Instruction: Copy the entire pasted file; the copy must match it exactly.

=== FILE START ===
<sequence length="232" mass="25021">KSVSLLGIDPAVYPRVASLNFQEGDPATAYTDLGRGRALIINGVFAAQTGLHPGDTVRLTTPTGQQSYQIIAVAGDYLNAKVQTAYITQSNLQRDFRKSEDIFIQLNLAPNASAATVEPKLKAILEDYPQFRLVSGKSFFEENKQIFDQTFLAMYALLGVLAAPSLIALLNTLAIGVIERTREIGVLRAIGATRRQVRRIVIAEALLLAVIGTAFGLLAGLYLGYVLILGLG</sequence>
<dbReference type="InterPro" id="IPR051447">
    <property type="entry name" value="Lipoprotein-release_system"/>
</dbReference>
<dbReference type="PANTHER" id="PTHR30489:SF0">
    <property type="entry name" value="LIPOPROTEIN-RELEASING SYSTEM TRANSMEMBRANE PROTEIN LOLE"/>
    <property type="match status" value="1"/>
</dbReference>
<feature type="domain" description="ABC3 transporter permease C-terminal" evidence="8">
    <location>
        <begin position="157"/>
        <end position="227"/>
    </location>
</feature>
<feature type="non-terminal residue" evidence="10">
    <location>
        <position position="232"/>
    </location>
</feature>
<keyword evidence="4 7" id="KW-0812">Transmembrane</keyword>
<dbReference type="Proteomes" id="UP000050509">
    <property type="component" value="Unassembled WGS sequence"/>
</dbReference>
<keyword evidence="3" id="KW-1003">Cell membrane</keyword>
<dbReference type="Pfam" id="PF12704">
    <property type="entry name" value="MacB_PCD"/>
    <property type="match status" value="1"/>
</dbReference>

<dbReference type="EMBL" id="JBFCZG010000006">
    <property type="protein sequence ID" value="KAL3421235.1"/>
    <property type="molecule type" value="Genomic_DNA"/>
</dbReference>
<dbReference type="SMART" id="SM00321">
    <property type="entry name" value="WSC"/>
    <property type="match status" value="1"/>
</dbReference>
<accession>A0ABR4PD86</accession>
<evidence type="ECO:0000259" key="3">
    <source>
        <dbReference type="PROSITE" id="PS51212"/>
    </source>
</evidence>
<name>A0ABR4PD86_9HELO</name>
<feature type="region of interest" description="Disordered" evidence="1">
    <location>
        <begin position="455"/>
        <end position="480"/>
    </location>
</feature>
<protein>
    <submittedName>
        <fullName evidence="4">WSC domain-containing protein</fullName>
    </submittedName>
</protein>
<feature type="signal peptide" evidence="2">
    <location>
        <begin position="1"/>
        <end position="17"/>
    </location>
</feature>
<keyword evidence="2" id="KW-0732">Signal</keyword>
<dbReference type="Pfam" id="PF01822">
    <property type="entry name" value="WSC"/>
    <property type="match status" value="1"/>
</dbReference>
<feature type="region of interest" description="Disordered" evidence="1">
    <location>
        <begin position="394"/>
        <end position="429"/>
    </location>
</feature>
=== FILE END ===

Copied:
<sequence length="232" mass="25021">KSVSLLGIDPAVYPRVASLNFQEGDPATAYTDLGRGRALIINGVFAAQTGLHPGDTVRLTTPTGQQSYQIIAVAGDYLNAKVQTAYITQSNLQRDFRKSEDIFIQLNLAPNASAATVEPKLKAILEDYPQFRLVSGKSFFEENKQIFDQTFLAMYALLGVLAAPSLIALLNTLAIGVIERTREIGVLRAIGATRRQVRRIVIAEALLLAVIGTAFGLLAGLYLGYVLILGLG</sequence>
<dbReference type="InterPro" id="IPR051447">
    <property type="entry name" value="Lipoprotein-release_system"/>
</dbReference>
<dbReference type="PANTHER" id="PTHR30489:SF0">
    <property type="entry name" value="LIPOPROTEIN-RELEASING SYSTEM TRANSMEMBRANE PROTEIN LOLE"/>
    <property type="match status" value="1"/>
</dbReference>
<feature type="domain" description="ABC3 transporter permease C-terminal" evidence="8">
    <location>
        <begin position="157"/>
        <end position="227"/>
    </location>
</feature>
<feature type="non-terminal residue" evidence="10">
    <location>
        <position position="232"/>
    </location>
</feature>
<keyword evidence="4 7" id="KW-0812">Transmembrane</keyword>
<dbReference type="Proteomes" id="UP000050509">
    <property type="component" value="Unassembled WGS sequence"/>
</dbReference>
<keyword evidence="3" id="KW-1003">Cell membrane</keyword>
<dbReference type="Pfam" id="PF12704">
    <property type="entry name" value="MacB_PCD"/>
    <property type="match status" value="1"/>
</dbReference>

<dbReference type="EMBL" id="JBFCZG010000006">
    <property type="protein sequence ID" value="KAL3421235.1"/>
    <property type="molecule type" value="Genomic_DNA"/>
</dbReference>
<dbReference type="SMART" id="SM00321">
    <property type="entry name" value="WSC"/>
    <property type="match status" value="1"/>
</dbReference>
<accession>A0ABR4PD86</accession>
<evidence type="ECO:0000259" key="3">
    <source>
        <dbReference type="PROSITE" id="PS51212"/>
    </source>
</evidence>
<name>A0ABR4PD86_9HELO</name>
<feature type="region of interest" description="Disordered" evidence="1">
    <location>
        <begin position="455"/>
        <end position="480"/>
    </location>
</feature>
<protein>
    <submittedName>
        <fullName evidence="4">WSC domain-containing protein</fullName>
    </submittedName>
</protein>
<feature type="signal peptide" evidence="2">
    <location>
        <begin position="1"/>
        <end position="17"/>
    </location>
</feature>
<keyword evidence="2" id="KW-0732">Signal</keyword>
<dbReference type="Pfam" id="PF01822">
    <property type="entry name" value="WSC"/>
    <property type="match status" value="1"/>
</dbReference>
<feature type="region of interest" description="Disordered" evidence="1">
    <location>
        <begin position="394"/>
        <end position="429"/>
    </location>
</feature>